1 in 10 Canadians will benefit from improved diagnosis and treatment
Canadian scientists have determined that routine electrocardiogram (ECG) results for patients with atrial fibrillation (AF) - the most common form of irregular heart beat - can help doctors identify those at higher risk of adverse cardiovascular outcomes, including death. This knowledge will help doctors improve the treatment and prognosis of atrial fibrillation.
Through a retrospective analysis of thousands of patient files, researchers at the Montreal Heart Institute and the University of Calgary learned that a routine 12-lead surface ECG - in which 12 different electrical signals are recorded - conducted at the time of AF diagnosis is an accurate predictor of later adverse events.
Research presented today at the Canadian Cardiovascular Congress found that patients with AF do not all face the same risks for disease; determining the extent to which any individual patient is at risk of adverse events has been a challenge for doctors, until now.
"The ECG has recently received resurging attention due to its simplicity, relatively cheap cost and near universal availability," says Dr. Jason Andrade, cardiologist at the Montreal Heart Institute. "This knowledge, combined with the recognition that all patients with AF will receive an ECG as part of their diagnostic work-up, makes it highly useful as a method for assessing risk."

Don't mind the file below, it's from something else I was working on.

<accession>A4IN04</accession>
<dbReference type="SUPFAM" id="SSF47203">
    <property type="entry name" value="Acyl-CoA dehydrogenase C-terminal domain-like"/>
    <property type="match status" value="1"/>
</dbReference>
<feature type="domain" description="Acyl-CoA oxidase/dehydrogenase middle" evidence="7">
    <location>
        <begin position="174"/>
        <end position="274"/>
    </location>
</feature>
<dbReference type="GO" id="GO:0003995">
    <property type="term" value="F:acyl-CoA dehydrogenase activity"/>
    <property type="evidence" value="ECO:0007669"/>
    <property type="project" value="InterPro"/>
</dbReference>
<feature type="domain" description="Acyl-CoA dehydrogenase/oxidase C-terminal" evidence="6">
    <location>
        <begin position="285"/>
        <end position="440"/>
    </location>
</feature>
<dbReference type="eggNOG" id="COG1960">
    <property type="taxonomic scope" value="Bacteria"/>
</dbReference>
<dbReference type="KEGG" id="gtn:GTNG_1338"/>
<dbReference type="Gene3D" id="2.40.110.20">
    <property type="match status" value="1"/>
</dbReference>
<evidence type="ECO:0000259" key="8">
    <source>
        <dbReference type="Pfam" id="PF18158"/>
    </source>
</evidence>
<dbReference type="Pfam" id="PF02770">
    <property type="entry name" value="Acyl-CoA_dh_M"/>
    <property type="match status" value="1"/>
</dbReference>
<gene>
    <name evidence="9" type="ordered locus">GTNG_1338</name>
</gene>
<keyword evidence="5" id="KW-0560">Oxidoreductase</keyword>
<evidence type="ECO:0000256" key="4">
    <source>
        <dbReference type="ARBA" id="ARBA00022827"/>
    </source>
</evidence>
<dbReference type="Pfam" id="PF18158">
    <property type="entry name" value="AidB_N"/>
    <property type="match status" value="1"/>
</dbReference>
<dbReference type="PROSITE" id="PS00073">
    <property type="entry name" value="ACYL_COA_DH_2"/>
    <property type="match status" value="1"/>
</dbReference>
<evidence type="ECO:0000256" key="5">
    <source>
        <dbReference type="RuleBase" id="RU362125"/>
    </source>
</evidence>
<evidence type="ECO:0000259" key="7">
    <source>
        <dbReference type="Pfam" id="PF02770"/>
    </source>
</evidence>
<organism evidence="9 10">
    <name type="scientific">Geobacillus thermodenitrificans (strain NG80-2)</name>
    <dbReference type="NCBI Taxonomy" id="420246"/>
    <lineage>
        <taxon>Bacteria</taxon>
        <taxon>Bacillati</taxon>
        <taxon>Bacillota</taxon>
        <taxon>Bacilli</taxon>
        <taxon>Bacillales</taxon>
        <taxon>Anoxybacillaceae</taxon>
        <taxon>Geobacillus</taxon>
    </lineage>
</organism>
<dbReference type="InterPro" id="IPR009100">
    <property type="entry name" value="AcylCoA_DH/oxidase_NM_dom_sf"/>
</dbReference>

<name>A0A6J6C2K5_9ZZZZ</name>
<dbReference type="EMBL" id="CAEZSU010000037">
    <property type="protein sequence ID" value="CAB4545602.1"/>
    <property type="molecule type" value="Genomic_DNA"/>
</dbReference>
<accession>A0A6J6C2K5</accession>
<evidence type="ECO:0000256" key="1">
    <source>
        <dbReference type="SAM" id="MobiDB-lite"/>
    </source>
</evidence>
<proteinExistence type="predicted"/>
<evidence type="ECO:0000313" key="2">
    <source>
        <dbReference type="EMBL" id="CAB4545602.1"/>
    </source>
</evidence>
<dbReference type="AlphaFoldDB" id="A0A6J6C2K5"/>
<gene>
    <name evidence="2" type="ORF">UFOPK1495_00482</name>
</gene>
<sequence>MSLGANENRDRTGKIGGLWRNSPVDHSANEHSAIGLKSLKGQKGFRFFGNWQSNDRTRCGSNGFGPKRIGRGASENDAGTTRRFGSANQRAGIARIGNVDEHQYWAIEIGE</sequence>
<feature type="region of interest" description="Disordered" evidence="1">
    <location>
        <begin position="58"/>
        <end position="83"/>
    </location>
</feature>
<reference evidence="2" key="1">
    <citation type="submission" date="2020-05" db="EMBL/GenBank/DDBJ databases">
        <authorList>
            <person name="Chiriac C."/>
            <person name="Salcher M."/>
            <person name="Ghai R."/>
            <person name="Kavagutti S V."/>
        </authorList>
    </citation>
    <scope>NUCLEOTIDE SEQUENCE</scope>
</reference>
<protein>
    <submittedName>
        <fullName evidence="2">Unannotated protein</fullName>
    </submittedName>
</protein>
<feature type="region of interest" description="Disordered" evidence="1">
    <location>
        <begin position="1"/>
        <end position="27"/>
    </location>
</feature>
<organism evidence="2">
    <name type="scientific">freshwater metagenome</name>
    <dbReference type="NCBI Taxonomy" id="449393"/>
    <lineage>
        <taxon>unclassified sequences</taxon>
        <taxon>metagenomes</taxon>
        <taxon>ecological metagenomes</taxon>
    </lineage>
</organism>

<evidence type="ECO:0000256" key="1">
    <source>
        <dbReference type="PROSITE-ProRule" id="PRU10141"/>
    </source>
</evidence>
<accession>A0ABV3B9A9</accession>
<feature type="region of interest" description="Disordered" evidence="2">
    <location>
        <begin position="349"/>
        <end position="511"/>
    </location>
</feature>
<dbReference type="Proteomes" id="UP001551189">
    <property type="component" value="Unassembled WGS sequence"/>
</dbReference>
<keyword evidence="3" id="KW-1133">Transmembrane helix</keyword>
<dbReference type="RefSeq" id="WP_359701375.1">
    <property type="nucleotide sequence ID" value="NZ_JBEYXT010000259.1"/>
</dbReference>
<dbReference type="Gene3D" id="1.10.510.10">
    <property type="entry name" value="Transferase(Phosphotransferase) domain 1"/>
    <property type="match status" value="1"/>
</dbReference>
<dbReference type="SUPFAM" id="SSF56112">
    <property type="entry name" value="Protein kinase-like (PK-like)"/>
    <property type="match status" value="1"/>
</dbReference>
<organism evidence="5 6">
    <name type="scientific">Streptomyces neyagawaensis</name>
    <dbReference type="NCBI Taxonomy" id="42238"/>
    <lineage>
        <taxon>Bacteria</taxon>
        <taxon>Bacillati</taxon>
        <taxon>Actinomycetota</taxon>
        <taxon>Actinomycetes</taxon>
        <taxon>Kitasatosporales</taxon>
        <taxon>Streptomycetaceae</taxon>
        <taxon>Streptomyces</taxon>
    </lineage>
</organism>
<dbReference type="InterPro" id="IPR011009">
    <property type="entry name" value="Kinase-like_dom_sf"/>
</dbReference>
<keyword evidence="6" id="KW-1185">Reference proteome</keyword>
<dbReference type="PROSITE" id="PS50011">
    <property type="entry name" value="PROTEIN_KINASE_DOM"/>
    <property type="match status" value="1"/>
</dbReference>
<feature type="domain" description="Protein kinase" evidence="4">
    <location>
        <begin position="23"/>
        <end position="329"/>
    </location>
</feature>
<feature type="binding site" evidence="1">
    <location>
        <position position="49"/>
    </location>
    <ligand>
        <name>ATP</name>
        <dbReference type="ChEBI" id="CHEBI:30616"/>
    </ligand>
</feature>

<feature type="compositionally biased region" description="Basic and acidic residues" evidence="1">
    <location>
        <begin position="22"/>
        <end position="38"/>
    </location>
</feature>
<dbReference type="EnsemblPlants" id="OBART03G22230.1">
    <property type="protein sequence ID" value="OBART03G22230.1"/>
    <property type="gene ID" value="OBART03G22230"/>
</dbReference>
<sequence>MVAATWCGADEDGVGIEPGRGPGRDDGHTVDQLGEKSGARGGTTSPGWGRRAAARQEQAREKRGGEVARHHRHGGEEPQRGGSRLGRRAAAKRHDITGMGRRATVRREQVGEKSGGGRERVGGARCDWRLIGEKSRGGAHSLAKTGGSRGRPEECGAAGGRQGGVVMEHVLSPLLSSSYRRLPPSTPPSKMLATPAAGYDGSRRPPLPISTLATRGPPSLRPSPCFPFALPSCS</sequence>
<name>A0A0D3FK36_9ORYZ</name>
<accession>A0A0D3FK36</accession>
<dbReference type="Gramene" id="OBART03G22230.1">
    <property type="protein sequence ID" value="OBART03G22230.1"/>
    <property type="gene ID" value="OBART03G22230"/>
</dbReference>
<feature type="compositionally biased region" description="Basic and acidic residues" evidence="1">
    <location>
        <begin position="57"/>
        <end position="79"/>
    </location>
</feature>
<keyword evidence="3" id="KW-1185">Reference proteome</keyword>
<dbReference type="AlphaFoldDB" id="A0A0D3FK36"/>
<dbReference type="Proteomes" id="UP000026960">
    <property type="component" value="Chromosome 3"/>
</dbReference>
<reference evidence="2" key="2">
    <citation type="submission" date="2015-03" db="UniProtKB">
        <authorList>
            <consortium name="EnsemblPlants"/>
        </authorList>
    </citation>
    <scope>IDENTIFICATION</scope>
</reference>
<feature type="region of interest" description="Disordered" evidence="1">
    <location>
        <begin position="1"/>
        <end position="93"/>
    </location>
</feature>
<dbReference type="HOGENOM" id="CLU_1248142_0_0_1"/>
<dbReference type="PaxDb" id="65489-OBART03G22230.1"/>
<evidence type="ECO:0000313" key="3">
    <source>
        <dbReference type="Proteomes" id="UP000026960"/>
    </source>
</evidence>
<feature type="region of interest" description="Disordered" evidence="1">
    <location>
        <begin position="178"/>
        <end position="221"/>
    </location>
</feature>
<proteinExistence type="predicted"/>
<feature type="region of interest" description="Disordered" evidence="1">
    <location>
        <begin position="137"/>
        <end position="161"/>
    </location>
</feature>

ECG is used to measure the rate and regularity of heartbeats, as well as the size and position of the chambers, the presence of any damage to the heart and the effects of drugs or devices used to regulate the heart, such as a pacemaker
Researchers found that the strongest indicators of risk were prolonged QRS duration and prolonged PR and QT intervals, each of which is a measure of electrical waves that regulate heart rhythm.
For example, a prolonged QRS duration is associated with an increased risk of multiple adverse cardiovascular outcomes including death and hospitalization.
An increased PR interval is associated with cardiovascular death and sudden cardiac death. A prolonged corrected QT interval is associated with an increased risk of cardiovascular hospitalization and sudden arrhythmic death in men.
Dr. Andrade noted that the research team was "somewhat surprised at the strength of the relationship between the identified ECG predictors and the adverse cardiovascular outcomes."
Their data analysis showed that a prolonged QRS duration was associated with a 40 per cent increased risk for all-cause mortality, a 50 to 60 per cent increased risk for cardiovascular mortality and a 90 to 120 per cent increased risk for sudden cardiac death.